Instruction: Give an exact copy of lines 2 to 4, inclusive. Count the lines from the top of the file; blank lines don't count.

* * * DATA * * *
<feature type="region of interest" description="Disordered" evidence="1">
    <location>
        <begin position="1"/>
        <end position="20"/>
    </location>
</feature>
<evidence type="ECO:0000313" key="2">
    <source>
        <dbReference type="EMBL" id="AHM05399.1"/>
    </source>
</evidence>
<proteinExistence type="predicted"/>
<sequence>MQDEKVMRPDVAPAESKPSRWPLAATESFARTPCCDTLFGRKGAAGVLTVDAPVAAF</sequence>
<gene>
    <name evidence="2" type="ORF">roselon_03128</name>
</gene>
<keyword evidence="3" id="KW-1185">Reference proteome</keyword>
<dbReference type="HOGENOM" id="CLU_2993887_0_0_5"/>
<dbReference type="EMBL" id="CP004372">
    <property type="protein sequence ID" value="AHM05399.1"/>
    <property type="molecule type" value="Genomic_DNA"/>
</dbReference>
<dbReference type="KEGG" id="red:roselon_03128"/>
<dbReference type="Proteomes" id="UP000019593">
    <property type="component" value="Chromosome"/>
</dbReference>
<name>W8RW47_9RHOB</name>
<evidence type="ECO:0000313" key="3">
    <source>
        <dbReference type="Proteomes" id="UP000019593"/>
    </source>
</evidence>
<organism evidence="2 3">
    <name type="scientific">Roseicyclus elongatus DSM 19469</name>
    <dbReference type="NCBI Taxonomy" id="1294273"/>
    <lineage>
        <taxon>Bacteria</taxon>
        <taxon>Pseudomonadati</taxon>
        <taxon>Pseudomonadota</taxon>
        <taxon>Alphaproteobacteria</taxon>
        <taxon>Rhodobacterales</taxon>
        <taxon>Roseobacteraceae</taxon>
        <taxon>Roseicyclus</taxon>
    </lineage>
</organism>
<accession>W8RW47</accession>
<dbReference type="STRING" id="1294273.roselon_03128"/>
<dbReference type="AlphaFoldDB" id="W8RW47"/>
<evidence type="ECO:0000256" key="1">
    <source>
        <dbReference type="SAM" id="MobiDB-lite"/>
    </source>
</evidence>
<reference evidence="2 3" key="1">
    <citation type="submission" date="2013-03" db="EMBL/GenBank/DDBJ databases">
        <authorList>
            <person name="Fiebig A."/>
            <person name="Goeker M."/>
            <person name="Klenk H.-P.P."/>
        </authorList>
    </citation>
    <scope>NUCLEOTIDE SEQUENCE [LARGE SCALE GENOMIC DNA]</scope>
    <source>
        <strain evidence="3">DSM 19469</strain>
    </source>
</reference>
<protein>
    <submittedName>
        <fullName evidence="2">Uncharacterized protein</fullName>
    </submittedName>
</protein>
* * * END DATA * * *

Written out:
    <location>
        <begin position="1"/>
        <end position="20"/>